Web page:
In a different conversation, also over beers at an event, he confessed he sometimes thought about running for office. I said, “Thinking about it is okay. It’s like crime. Only a problem if you actually try to do it.” He never did. He was involved – he served as emcee at more of my events than I can count – but he chose to be a champion of causes rather than a candidate.
Kris did things intentionally. He chose to be generous. He chose to be upbeat. He chose to be a loyal friend.
We returned to the issue of celebrity when Kris thought he was going to be the subject of adverse publicity. I advised him what my editor – also Bret’s editor – advised me about publicity. Don’t read it. Good or bad. Kris listened and asked for a favor. I did it, of course. Later, he thanked me more effusively than was warranted, which made me wish I could do more for him.
I felt sick when I heard Kris died. Just before I flew to Jakarta in February of 2020, Chelsea and I had dinner with him. Sloane, arguably his biggest fan, joined us. Kris made her laugh.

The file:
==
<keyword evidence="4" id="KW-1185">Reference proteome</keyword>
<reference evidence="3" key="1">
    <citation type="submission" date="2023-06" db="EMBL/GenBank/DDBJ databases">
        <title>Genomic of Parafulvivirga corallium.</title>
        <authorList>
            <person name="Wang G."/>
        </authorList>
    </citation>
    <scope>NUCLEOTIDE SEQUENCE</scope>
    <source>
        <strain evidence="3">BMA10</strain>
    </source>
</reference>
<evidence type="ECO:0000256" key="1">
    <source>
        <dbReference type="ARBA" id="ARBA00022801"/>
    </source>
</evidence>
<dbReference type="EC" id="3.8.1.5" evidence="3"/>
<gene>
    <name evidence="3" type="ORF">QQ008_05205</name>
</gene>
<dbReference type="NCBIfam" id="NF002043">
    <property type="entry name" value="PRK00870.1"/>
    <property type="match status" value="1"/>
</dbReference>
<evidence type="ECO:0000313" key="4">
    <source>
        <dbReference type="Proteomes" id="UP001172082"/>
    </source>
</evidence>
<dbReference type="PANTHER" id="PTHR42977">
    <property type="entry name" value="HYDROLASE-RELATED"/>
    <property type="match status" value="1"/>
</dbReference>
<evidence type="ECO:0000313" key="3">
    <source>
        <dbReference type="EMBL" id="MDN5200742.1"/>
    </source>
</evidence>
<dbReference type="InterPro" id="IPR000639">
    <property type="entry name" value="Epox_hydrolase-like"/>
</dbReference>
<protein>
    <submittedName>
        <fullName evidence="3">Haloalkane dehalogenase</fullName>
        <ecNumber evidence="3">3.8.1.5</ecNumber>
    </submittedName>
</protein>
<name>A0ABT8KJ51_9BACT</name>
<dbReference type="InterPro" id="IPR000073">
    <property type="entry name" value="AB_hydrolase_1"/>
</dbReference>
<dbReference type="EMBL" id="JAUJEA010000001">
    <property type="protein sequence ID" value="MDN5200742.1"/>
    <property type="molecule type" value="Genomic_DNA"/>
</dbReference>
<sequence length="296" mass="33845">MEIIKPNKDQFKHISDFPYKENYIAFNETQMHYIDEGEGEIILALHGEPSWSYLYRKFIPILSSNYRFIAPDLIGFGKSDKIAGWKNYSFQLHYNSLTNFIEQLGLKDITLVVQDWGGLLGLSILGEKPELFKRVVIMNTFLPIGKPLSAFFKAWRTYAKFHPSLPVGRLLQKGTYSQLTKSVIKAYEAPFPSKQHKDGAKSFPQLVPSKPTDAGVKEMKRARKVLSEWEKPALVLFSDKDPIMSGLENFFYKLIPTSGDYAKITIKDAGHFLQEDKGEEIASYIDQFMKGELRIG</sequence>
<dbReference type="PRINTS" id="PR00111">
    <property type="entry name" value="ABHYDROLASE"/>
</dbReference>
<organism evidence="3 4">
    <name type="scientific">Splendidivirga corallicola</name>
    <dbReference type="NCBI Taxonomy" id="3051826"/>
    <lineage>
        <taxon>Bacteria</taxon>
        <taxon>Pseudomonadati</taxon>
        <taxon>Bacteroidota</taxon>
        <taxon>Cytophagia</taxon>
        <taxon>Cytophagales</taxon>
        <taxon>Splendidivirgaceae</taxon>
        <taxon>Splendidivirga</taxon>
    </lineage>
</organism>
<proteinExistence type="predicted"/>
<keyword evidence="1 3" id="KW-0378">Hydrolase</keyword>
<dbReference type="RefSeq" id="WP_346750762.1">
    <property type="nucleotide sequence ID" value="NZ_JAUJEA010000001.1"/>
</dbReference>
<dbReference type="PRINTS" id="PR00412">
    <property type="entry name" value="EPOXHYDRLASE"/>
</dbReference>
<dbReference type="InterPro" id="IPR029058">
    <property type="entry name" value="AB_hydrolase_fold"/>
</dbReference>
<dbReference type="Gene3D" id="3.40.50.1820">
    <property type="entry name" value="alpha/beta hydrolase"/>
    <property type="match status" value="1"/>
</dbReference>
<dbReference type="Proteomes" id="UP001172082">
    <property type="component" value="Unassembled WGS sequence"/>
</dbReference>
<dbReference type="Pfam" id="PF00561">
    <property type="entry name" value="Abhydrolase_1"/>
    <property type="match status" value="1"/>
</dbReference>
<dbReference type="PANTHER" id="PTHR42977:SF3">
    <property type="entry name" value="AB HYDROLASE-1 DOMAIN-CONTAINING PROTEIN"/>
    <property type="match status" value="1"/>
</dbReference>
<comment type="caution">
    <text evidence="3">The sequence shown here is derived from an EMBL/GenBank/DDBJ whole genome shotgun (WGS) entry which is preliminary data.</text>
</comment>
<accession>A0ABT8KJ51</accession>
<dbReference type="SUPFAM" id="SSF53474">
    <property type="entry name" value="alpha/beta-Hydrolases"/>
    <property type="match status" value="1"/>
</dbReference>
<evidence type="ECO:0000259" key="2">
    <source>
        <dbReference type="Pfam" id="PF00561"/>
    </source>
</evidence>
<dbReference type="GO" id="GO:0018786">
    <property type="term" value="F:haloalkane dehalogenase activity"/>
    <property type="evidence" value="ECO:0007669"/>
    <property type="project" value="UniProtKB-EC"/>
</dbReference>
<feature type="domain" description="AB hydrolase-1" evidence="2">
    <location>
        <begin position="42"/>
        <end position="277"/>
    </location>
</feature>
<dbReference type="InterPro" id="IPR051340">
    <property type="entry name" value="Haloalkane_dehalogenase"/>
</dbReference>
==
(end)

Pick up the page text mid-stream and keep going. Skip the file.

Afterward, Kris and I agreed we would gather at Devil’s Reef with Jack Cameron when I returned from Indonesia. I owed them both drinks. Instead, Covid kicked in, the city shut down, and the dinner with Chelsea and Sloane was the last significant time I spent with Kris.
I did see him on occasion though. As I drove down 6th Avenue there he would be, walking and waving to folks and I would want to shout, “You do a pretty good impression of yourself.”
Local Safety to Global Safety
Some news is fake, but it is still cool to wake up in Jakarta and see your case on the front page of The New York Times next to a story about Bret Ellis, a fine writer and friend of many years. The NYT, which still employs fact-checkers, got both stories right.
I am honored to to be meeting, learning about, and representing many of the victim families from the crash of Lion Air JT 610. I have spent most of 2019 in Indonesia. The victim families deserve lawyers who care about them and will fight for them. They have that.
In May, I was in Chicago where we filed our lawsuit against Boeing in federal court.
“Liability will not truly be in dispute here. Boeing is at fault. Their equipment failed. Their planes crashed twice,” Mark Lindquist, an attorney with the Herrmann Law Group who is representing the families of 26 victims of the Lion Air crash, told Yahoo Finance.
I also did an interview with 60 Minutes Australia as part of an excellent feature about the Boeing 737 MAX 8 aircraft. The New York Times has run several solid stories about the aircraft, the crashes, and the surrounding circumstances.